This photo shows American actress Jean Wallace and Hungarian actor Cornel Wilde, née Kornél Lajos Weisz, emerging from Los Angeles Superior Court after their marriage ceremony, which took place five days after Wilde was granted a divorce from his first wife Patricia Knight. Press stories described the wedding as quick because Wallace and Wilde had dated for perhaps five months. One newspaper told readers Wallace “married actor Cornel Wilde in a hasty ceremony… kissed the flustered Mr. Wilde hastily [and] hastily brushed aside the honeymoon…” Hasty or not, the marriage lasted three decades—a success by many measures, especially in Hollywood. The photo is from today in 1951. Side note: Wilde was famous for his haircut, which was unusual at the time and provided ample sport for gossip columnists, but his shaggy 'do influenced a generation of young men. 

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Vintage Pulp Mar 23 2010
COMBINATION ROCKS
Lesser-known noir The Big Combo is well worth a viewing.

In the old noirs criminal gangs are sometimes the Mafia, sometimes the Mob, and still other times the Syndicate. In this one the gang is the Combination, hence the title The Big Combo. While the film isn’t a big budget noir, it makes up in inventiveness what it lacks for dollars. Example: one thug who wears a hearing aid is about to be rubbed out. He begs for his life, and one of his executioners says, “I’ll do you a favor—you won’t hear the bullets.” He then snatches out the thug’s hearing aid and we see a silent close-up of muzzle flashes. The film is filled with visual treats like that, and as a bonus it has first-rate acting, with the lead Cornel Wilde even pulling off a crying scene. For real. He turns on the waterworks with no help from the make-up department and it’s an exceedingly rare feat for male actors during the 1950s.

Another characteristic of The Big Combo is its sexual undercurrents. One character is a stripper and during a backstage scene we get a surprising flash of her bikini-clad bottom. Meanwhile, Lee Van Cleef and Earl Holliman play two hired thugs who we’re supposed to suspect are gay. We’ve seen the great documentary The Celluloid Closet about the many gay characters hidden in old films, so we’re familiar with the hints screenwriters like to drop. In this case the relationship between Van Cleef and Holliman is clearer than usual, which makes us wonder if it was an accident or a deliberate attempt to push the envelope when Holliman utters the line, “I’m sick of swallowing sausage.” Shortly thereafter the two are dispatched via hand grenade, so unfortunately we don’t get to know any more about these two great characters.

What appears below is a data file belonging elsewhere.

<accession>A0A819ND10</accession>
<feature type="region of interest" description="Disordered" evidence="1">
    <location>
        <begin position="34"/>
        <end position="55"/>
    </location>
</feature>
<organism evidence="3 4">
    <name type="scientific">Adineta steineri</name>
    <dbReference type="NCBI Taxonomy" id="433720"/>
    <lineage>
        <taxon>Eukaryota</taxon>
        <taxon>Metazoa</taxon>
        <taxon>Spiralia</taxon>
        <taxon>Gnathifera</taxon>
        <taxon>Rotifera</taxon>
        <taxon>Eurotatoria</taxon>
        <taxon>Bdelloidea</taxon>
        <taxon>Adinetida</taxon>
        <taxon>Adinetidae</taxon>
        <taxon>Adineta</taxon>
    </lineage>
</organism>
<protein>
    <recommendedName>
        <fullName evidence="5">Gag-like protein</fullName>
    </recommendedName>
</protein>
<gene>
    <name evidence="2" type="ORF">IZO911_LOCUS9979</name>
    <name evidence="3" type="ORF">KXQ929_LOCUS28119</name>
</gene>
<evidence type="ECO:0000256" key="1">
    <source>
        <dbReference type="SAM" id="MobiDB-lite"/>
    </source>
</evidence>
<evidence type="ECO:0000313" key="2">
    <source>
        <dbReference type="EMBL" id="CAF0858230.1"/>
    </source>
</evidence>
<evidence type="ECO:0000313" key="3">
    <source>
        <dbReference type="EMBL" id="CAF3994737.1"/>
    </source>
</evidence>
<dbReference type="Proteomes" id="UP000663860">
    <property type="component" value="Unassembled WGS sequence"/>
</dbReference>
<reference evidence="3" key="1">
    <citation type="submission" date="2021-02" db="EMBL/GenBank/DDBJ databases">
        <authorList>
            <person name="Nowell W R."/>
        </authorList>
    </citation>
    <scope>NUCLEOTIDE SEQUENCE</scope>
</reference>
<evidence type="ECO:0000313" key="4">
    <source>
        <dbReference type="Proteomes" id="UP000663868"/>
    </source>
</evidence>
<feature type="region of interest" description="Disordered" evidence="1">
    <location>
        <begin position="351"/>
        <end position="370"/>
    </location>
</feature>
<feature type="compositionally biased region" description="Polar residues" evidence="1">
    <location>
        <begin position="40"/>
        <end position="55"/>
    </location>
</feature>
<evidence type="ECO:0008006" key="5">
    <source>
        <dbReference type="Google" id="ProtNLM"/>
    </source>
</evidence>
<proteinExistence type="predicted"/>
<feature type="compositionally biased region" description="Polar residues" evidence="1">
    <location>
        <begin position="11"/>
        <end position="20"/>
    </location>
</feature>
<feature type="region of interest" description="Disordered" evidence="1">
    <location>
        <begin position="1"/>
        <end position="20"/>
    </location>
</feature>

We’ve already given away too much, so we’ll quit while we’re ahead. If you like film noir, definitely give this one a spin. It’ll be a good expenditure of time, we promise. Above you see the great Spanish language promo art for this underrated classic. It was released with the title Agente Especial in most Spanish speaking countries, but for Argentina the producers went with Gangsters in Fuga, which translates rather poetically as “Gangsters in Flight.” It first flew in the U.S. in 1955, and migrated to Argentina in the spring of 1956.

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History Rewind
The headlines that mattered yesteryear.
April 22
1912—Pravda Is Founded
The newspaper Pravda, or Truth, known as the voice of the Communist Party of the Soviet Union, begins publication in Saint Petersburg. It is one of the country's leading newspapers until 1991, when it is closed down by decree of then-President Boris Yeltsin. A number of other Pravdas appear afterward, including an internet site and a tabloid.
1983—Hitler's Diaries Found
The German magazine Der Stern claims that Adolf Hitler's diaries had been found in wreckage in East Germany. The magazine had paid 10 million German marks for the sixty small books, plus a volume about Rudolf Hess's flight to the United Kingdom, covering the period from 1932 to 1945. But the diaries are subsequently revealed to be fakes written by Konrad Kujau, a notorious Stuttgart forger. Both he and Stern journalist Gerd Heidemann go to trial in 1985 and are each sentenced to 42 months in prison.
April 21
1918—The Red Baron Is Shot Down
German WWI fighter ace Manfred von Richthofen, better known as The Red Baron, sustains a fatal wound while flying over Vaux sur Somme in France. Von Richthofen, shot through the heart, manages a hasty emergency landing before dying in the cockpit of his plane. His last word, according to one witness, is "Kaputt." The Red Baron was the most successful flying ace during the war, having shot down at least 80 enemy airplanes.
1964—Satellite Spreads Radioactivity
An American-made Transit satellite, which had been designed to track submarines, fails to reach orbit after launch and disperses its highly radioactive two pound plutonium power source over a wide area as it breaks up re-entering the atmosphere.
April 20
1939—Holiday Records Strange Fruit
American blues and jazz singer Billie Holiday records "Strange Fruit", which is considered to be the first civil rights song. It began as a poem written by Abel Meeropol, which he later set to music and performed live with his wife Laura Duncan. The song became a Holiday standard immediately after she recorded it, and it remains one of the most highly regarded pieces of music in American history.